What happens when opportunity, motivation and rationalization converge
Artwork from the original article
This is not like most fraud stories, and yet it starts like most fraud stories do: With former colleagues describing the alleged grifter, Rahiem Jackson, as "well-dressed" and "good looking" and "charming." They also never fail to mention Jackson's contagious smile and his intelligence.
Almost by the force of his personality alone, Jackson allegedly used a simple yet clever scheme to steal hundreds of thousands of dollars from several companies that employed him, using the proceeds to pay for everything from medical bills to a luxury SUV. More impressive still, Jackson avoided prosecution for more than a year after the state of Maryland issued two indictments on charges of continuing theft. And while he was avoiding prosecution, he was defrauding two other marks a couple of ZIP codes away.
The particular methods Jackson used are basic, Grifting 101, and worth studying. But even when its methods are rudimentary, fraud remains a deeply complex and violative crime; it takes a psychological toll on victims. For this reason, most victims decline to talk about what happened. Many won't prosecute. Instead, they absorb the blow and move on. Though it costs American businesses an estimated $660 billion a year, fraud remains an eerily silent iniquity.
In this case, however, fraud stirred in one of its victims, a small-business owner named Wendy Rosen, a kind of entrepreneurial rage. Rosen chose to speak out, a rare decision fraud experts would normally hail as necessary and noble. After all, the best way to fight this crime is to raise awareness of how common fraud is. But the fact that Rosen went public was partially eclipsed by how she went public—with an aggressiveness that some argue created a quixotic rather than noble crusade. And indeed, Rosen's choices have turned this story about ordinary fraud into an extraordinary, unfinished cautionary tale. While the accused avoided prosecution after allegedly stealing $127,384, his victims started fighting each other, largely over $8,850. Now, Wendy Rosen stands accused of racketeering, defamation and extortion.
This is what fraud does. It infiltrates the victim's world.
Rahiem Jackson had just turned 30 when he interviewed for temporary accounting work at the Baltimore offices of Spherion, a professional placement firm, in February 2003. His application listed the Salvation Army as his most recent employer. He claimed he had worked there as an accounting coordinator for six months until the job ended because it was seasonal work.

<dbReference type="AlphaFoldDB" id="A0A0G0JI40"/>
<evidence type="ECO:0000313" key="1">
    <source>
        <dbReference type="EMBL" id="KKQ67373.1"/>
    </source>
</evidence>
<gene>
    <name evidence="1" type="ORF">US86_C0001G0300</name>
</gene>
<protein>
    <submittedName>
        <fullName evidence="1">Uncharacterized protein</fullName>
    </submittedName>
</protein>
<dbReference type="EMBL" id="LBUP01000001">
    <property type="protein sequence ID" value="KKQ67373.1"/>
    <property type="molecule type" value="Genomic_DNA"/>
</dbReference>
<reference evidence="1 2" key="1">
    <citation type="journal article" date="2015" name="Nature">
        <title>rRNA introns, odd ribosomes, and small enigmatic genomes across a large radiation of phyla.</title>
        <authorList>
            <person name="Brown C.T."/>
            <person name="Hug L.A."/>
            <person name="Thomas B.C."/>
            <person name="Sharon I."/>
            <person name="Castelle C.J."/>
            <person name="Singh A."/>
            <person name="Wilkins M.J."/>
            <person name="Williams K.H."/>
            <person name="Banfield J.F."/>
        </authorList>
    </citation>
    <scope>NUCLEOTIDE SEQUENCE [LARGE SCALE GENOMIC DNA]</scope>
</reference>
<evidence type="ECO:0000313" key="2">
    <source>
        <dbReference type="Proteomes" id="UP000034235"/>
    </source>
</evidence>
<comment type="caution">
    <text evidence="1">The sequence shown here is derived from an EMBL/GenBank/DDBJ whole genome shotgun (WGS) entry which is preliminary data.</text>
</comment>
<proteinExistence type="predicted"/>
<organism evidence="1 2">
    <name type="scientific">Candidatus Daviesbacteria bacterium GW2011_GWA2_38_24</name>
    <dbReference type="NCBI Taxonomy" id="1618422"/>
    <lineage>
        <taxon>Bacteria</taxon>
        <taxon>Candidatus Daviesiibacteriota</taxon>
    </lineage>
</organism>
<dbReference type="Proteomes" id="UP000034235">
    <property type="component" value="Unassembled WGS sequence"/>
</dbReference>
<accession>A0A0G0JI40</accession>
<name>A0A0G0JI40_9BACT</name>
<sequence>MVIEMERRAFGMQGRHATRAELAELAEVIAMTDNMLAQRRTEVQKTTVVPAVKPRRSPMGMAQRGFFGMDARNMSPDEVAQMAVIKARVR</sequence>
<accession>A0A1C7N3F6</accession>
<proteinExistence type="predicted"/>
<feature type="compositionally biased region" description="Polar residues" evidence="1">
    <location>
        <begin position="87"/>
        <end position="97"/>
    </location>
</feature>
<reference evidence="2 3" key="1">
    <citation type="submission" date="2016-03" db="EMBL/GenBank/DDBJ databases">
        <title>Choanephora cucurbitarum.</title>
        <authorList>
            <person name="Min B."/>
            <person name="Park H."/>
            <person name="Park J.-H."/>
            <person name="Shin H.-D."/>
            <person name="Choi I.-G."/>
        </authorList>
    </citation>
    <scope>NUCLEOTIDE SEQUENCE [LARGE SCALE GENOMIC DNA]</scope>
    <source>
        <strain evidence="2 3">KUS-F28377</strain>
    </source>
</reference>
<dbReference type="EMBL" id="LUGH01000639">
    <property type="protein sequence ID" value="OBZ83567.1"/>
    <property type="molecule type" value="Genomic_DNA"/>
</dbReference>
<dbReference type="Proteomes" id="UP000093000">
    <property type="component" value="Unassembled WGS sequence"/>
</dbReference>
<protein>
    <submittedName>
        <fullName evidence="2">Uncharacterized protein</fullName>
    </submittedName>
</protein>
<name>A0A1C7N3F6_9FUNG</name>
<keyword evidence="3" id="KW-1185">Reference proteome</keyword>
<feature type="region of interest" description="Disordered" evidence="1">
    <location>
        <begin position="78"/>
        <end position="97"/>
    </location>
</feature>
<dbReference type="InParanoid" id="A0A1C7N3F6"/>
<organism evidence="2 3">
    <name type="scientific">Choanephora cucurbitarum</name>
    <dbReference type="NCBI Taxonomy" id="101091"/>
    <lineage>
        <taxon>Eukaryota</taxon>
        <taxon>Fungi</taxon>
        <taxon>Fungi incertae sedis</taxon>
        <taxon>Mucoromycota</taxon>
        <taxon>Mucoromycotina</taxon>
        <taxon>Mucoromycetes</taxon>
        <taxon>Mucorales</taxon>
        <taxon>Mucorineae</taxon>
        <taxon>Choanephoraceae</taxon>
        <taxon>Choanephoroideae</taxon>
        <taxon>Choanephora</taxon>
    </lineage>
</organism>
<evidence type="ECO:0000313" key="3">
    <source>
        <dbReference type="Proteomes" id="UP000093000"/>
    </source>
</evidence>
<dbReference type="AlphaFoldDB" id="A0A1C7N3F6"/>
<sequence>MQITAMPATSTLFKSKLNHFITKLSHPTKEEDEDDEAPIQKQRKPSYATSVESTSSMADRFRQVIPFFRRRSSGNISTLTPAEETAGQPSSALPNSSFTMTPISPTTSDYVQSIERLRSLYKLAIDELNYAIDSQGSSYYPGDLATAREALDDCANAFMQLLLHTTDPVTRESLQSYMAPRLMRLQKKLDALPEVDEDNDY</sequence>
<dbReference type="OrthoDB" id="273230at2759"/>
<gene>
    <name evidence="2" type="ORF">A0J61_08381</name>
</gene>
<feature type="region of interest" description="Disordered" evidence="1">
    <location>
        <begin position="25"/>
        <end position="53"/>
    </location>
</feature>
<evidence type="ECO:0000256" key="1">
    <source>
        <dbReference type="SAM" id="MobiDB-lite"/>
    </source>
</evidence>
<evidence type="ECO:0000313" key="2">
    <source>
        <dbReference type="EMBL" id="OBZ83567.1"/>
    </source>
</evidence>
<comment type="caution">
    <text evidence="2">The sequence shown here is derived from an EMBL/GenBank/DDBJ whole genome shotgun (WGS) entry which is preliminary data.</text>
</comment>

Two weeks later, Wendy Rosen's company, The Rosen Group (TRG), requested a temporary bookkeeper from Spherion. The Rosen Group provides magazines, trade shows and and other guildlike services for the $14 billion arts and crafts industry. The company is profitable and employs about 30 people. Wendy Rosen also writes books, produces documentaries, and lectures the small businesses that she serves on how to start, grow and thrive.
Rosen chose Jackson from a pool of candidates and paid Spherion an $8,850 placement fee. In early March, Jackson arrived at The Rosen Group's offices in the Mill Centre, a four-story 19th-century mill dominated by brick walls and grand windows. Jackson's assignment lasted three weeks, but he impressed Rosen. So she followed her instincts and hired him full-time.
"It was not his work so much as it was his persona, his attitude," Rosen says. "He was a really bright guy. Well-spoken. Well-cast. You'd have trusted him with your firstborn."
Jackson immediately seemed to prove Rosen's instincts right. He did his job. He befriended other employees. He missed only one week of work in late April, and one other day. Once, according to Rosen, Jackson said he had a family emergency and the other time he got food poisoning, an illness confirmed by a doctor's letter on hospital stationery. He was the kind of colleague who brought doughnuts in for everyone, recalls Kristi Halford, former public relations director for TRG. "He was so willing to help," says Halford. "He had a charm about him. He was like the perfect employee."
In July, 2003, Wendy Rosen's outside accountant, Chuck Geser, was in the office reviewing some vexing bank statements. A large sum from checks that Geser couldn't find had cleared. "I'm drilling down on where this money went," recalls Geser, "when, literally right then, the phone rings."